Mathieu Kassovitz, director of 1995’s "La Haine," surely the most famous (and ever more relevant) film about the Parisian banlieue, has written about the riots on his website, a statement that was partially picked up and published in the Guardian:
As much as I would like to distance myself from politics, it is difficult to remain distant in the face of the deprivations of politicians. And when these deprivations draw the hate of all youth, I have to restrain myself from encouraging the rioters.
More from David Hudson at Greencine Daily.
At the New York Times, Caryn James argues that the supposed political neutrality avowed by "Jarhead" and "Over There" ultimately hurt them: "[W]hile both works are grippingly realistic in different ways, they would have gained emotional power and relevance if they had embraced the political attitudes that subtly creep in anyway." But Craig Philips at the newly launched Filmshi news site sees "Jarhead," along with "Paradise Now" and "Turtles Can Fly," as gaining power from their refusal to politicize the narratives they depict.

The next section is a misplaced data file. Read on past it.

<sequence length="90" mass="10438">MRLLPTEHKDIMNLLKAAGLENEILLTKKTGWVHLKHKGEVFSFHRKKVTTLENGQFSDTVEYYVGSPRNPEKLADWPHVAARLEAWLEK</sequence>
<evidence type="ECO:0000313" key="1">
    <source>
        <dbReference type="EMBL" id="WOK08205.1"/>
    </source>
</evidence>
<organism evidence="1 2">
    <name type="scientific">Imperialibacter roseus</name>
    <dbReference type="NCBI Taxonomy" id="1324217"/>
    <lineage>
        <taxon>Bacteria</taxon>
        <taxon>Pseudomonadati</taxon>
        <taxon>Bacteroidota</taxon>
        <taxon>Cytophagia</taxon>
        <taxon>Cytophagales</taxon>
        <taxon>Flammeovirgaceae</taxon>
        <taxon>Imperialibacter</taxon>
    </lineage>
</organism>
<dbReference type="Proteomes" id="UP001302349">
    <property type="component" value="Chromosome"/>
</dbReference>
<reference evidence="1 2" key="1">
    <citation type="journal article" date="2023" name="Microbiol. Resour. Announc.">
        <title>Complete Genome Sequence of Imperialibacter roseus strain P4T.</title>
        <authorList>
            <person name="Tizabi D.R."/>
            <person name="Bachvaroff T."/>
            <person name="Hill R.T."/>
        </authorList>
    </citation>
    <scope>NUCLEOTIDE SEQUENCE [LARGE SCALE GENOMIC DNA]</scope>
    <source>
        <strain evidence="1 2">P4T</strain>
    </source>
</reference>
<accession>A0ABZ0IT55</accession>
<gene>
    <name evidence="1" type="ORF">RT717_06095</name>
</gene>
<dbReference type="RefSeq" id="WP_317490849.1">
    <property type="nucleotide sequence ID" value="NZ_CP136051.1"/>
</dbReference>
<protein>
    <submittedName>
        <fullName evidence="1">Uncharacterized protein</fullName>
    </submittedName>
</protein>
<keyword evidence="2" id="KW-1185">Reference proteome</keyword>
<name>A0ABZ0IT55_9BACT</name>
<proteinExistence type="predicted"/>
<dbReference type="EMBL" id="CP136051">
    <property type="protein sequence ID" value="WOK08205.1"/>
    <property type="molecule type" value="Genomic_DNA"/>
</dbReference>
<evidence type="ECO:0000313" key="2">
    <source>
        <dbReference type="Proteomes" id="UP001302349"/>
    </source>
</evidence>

And David Halfbinger at the New York Times looks at James D. Stern‘s currently in post-production doc on the 2004 presidential election: "The question, of course, is just how many people will want to relive that fight."
+ More about La Haine (Guardian)
+ Is Paris Burning? (Greencine Daily)
+ In Theaters and on Television, Marketing the Illusion of War Without Politics (NY Times)
+ Explore the
fractured state of the Middle East through the eyes of three 2005 films
Paradise Now, Turtles Can Fly, & Jarhead. (Filmshi)
+ Is There a Hit Film in the Battle for Ohio? (NY Times)